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Feds eye fast infrastructure spend in Alberta: report


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January 20, 2016 by On-Site Magazine

Canadian Prime Minister Justin Trudeau has decided to focus initial stimulus efforts in oil-producing Alberta and Saskatchewan, while waiting to assess whether further stimulus is needed nationwide, Bloomberg News reported this week.

pipeline workThe government is in talks to quickly allocate $1 billion for infrastructure projects in the two provinces — money earmarked by the previous government’s infrastructure fund but not yet delivered, two government officials confirmed.

The move is part of a decision to prioritize new infrastructure in the two provinces because the impact of the oil-price shock is strongest there, said government officials who spoke with Bloomberg News on condition of anonymity because budget decisions aren’t yet final.

As the economic outlook deteriorates, the government has been resisting pressure to dramatically change its fiscal plans, worried it would undermine a campaign pledge to be fiscally prudent. Trudeau campaigned in last fall’s federal election on a deficit of no more than $10 billion in his first year, a pledge he and his ministers have since tacitly abandoned. They now say the country’s debt-to-GDP ratio will continue to decline.

Prime Minister Justin Trudeau

Prime Minister Justin Trudeau

“We’re looking very, very hard at what needs to be done,” Trudeau told reporters Monday afternoon. “We’ve always said that being fiscally responsible while creating growth is at the heart of what the Liberal Party is, and that’s exactly what we’re going to do.”

Last week Canadian Imperial Bank of Commerce Chief Economist Avery Shenfeld said a deficit as deep as $30 billion was needed to revive growth, and this week former Bank of Canada Governor David Dodge urged Trudeau to ramp up fiscal stimulus to take the pressure off monetary policy.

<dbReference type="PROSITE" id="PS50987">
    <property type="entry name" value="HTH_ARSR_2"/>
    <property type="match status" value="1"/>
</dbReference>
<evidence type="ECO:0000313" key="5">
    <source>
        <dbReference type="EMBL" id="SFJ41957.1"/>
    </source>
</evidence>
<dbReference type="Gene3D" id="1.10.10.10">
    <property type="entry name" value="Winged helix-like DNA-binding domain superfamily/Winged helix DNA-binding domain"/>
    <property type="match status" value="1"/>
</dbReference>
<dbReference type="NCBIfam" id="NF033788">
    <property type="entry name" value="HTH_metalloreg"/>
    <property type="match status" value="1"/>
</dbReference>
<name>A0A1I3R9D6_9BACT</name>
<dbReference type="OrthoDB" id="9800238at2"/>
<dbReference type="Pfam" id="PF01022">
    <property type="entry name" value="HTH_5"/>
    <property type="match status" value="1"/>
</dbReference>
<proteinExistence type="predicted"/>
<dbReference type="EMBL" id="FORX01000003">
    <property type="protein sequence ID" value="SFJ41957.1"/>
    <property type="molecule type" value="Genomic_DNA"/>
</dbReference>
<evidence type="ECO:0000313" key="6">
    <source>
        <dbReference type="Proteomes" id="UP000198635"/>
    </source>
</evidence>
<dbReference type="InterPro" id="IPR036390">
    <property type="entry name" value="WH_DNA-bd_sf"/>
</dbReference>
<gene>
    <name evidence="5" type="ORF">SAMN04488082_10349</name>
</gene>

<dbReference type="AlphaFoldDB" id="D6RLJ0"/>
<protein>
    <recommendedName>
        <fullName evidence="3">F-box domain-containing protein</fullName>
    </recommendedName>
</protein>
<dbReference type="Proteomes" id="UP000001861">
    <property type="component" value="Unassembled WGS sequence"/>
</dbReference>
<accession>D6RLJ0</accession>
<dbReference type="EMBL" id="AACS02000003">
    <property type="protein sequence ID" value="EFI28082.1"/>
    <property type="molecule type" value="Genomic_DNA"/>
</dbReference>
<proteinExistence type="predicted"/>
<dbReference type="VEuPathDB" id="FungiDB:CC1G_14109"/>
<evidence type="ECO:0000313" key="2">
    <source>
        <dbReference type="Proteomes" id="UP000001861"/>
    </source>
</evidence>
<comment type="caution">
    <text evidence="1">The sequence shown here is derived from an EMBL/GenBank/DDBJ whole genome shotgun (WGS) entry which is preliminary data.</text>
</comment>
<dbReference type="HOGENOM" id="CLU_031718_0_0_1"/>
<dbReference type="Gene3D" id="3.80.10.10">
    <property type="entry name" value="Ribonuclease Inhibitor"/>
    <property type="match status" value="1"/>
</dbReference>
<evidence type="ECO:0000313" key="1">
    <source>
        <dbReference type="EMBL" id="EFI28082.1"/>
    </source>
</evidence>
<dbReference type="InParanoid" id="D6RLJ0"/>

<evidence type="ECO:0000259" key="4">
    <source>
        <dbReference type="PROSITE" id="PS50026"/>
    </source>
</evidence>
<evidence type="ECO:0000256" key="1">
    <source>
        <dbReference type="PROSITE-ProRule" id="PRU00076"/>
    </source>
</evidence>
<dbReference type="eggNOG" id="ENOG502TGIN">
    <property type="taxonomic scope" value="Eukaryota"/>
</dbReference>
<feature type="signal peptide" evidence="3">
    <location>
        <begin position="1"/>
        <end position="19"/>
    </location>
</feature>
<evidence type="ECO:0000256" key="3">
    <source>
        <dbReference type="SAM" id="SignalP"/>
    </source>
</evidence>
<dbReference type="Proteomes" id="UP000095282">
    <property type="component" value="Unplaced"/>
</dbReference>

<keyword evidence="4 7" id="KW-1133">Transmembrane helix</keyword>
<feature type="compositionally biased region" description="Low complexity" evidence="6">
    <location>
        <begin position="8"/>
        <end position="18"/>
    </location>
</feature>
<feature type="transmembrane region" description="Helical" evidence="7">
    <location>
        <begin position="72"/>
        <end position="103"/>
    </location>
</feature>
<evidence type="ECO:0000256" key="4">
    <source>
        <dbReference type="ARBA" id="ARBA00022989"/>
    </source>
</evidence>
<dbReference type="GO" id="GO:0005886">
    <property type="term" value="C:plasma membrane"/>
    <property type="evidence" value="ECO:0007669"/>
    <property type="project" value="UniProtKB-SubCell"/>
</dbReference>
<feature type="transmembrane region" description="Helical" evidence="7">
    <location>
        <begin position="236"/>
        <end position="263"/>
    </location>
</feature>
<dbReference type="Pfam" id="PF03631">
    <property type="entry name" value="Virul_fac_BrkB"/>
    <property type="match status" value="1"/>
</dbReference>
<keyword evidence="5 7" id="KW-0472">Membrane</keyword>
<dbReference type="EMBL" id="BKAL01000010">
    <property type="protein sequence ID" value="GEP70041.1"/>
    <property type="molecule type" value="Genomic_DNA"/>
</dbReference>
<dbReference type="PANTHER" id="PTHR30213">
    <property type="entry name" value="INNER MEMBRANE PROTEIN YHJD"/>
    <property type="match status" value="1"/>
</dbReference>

Trudeau and his cabinet spent Monday meeting in New Brunswick and emerged with few new details on what, if anything, his government will do to respond to sharp declines in the value of Canada’s currency and the price of oil.

pipesOutside the oil-patch, the federal government is biding its time. It wants to avoid overreacting as it assesses the impact of the falling dollar and determines whether growth will rebound in the manufacturing provinces of Ontario and Quebec, one official said.

Infrastructure Minister Amarjeet Sohi — who represents an Alberta district — said cabinet is considering how to quickly allocate a total of $10 billion in infrastructure cash approved by the previous government. While the federal government typically splits major project costs with provinces and municipalities, Trudeau’s team is considering paying a larger share for projects they deem worthwhile, Sohi said in New Brunswick.

Finance Minister Bill Morneau said Monday morning he was still determining his spending plans but that the government would prioritize infrastructure that boosts “the long-run productive capacity of the country.”

 

Trudeau’s cabinet retreat concluded Tuesday, when he left with Morneau and others to Davos for the World Economic Forum. Canada’s parliament is due to resume Jan. 25, with a budget typically expected in March.

 


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